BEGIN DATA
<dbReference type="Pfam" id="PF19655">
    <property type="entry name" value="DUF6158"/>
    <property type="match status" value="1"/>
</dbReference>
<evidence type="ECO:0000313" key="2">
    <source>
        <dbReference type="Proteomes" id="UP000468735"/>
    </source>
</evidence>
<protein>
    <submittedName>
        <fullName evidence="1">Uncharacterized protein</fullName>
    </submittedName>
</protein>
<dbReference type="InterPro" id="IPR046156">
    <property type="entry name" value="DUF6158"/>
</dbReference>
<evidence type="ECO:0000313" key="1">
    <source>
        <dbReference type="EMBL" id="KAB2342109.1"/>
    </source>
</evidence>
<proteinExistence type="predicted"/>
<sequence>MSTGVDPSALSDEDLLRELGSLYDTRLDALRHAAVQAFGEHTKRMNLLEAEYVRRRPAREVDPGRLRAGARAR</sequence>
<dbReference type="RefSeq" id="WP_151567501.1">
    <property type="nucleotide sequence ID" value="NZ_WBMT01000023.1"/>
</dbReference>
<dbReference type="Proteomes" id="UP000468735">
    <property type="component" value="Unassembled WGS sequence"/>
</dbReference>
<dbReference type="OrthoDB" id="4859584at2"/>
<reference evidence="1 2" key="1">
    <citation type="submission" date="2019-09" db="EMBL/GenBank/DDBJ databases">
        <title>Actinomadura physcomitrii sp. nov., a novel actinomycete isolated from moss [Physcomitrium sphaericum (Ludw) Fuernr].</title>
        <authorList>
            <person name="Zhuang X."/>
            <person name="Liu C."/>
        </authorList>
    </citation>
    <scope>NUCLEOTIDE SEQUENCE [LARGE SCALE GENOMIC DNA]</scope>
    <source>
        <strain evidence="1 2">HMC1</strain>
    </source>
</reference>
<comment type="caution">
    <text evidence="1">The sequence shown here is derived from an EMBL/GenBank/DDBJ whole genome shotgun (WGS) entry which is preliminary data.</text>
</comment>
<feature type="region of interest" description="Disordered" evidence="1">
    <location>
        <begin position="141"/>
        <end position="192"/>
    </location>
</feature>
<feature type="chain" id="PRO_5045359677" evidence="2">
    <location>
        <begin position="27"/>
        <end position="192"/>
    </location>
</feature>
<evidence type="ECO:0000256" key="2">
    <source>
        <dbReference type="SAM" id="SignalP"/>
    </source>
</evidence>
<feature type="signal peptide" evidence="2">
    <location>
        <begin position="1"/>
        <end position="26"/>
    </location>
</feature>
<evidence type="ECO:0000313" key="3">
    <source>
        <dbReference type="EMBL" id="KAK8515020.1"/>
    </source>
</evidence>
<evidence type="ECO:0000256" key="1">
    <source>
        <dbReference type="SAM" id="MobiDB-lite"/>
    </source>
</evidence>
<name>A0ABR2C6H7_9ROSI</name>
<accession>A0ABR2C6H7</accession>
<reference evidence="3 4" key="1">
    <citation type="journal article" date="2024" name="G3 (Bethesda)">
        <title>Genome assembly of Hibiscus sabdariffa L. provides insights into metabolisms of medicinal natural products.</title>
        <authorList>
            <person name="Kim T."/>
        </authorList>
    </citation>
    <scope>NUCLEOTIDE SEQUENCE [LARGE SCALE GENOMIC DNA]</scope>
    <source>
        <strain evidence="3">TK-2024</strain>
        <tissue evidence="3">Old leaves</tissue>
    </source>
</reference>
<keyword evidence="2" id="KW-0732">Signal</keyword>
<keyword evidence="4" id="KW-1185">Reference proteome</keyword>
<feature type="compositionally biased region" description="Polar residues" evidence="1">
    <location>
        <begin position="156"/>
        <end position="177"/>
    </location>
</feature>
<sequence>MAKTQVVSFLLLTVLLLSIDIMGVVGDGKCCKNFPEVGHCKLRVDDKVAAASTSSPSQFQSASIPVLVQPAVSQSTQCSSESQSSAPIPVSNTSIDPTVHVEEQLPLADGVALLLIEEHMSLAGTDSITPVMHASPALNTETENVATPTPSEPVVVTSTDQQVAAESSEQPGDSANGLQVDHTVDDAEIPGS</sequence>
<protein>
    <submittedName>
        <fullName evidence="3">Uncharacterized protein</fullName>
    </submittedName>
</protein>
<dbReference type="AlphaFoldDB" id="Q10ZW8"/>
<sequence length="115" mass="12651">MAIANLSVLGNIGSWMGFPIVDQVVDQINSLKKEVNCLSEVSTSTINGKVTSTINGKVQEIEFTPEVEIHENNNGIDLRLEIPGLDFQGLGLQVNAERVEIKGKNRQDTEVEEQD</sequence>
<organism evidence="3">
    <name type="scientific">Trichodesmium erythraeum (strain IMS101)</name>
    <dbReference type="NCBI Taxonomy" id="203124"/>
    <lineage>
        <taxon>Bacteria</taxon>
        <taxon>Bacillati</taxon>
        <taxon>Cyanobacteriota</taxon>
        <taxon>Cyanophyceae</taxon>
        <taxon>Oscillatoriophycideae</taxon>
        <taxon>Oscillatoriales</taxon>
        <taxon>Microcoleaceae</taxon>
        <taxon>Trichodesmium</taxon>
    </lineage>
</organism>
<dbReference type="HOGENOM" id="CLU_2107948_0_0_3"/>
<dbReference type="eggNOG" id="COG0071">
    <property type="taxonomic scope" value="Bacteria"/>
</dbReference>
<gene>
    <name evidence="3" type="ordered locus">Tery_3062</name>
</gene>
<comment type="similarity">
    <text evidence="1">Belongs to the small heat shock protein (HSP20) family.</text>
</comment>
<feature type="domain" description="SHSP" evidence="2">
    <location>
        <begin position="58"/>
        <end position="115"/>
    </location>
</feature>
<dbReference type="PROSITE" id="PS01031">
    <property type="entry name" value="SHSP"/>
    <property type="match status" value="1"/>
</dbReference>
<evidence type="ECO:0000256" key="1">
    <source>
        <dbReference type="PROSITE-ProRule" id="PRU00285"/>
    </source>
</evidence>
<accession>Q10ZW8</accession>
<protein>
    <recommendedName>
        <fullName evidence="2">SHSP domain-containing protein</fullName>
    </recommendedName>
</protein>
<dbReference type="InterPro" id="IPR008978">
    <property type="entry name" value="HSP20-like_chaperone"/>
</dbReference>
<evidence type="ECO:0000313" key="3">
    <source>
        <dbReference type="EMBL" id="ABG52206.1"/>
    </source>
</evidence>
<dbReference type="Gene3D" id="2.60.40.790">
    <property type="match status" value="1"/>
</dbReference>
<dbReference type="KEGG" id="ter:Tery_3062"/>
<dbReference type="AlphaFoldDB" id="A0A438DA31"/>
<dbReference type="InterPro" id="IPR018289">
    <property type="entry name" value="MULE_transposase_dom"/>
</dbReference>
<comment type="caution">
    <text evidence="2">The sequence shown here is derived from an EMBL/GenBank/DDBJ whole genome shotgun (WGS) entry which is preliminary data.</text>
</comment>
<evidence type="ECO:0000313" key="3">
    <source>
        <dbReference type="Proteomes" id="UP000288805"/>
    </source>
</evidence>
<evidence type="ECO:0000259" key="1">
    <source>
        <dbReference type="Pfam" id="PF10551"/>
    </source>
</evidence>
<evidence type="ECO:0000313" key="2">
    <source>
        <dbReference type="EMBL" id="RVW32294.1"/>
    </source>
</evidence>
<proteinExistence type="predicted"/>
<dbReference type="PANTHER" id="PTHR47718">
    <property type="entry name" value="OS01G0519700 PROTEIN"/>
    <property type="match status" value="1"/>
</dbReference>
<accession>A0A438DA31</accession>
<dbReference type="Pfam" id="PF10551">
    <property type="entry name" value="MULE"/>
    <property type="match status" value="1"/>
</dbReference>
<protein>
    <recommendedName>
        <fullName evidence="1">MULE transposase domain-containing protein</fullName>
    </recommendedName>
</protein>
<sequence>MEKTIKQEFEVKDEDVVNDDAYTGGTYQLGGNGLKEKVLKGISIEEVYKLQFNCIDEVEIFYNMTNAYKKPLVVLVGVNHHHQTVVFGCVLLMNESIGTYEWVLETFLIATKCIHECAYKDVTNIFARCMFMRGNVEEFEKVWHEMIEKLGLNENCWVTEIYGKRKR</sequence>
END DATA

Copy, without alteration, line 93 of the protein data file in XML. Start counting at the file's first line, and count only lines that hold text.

        <tissue evidence="3">Old leaves</tissue>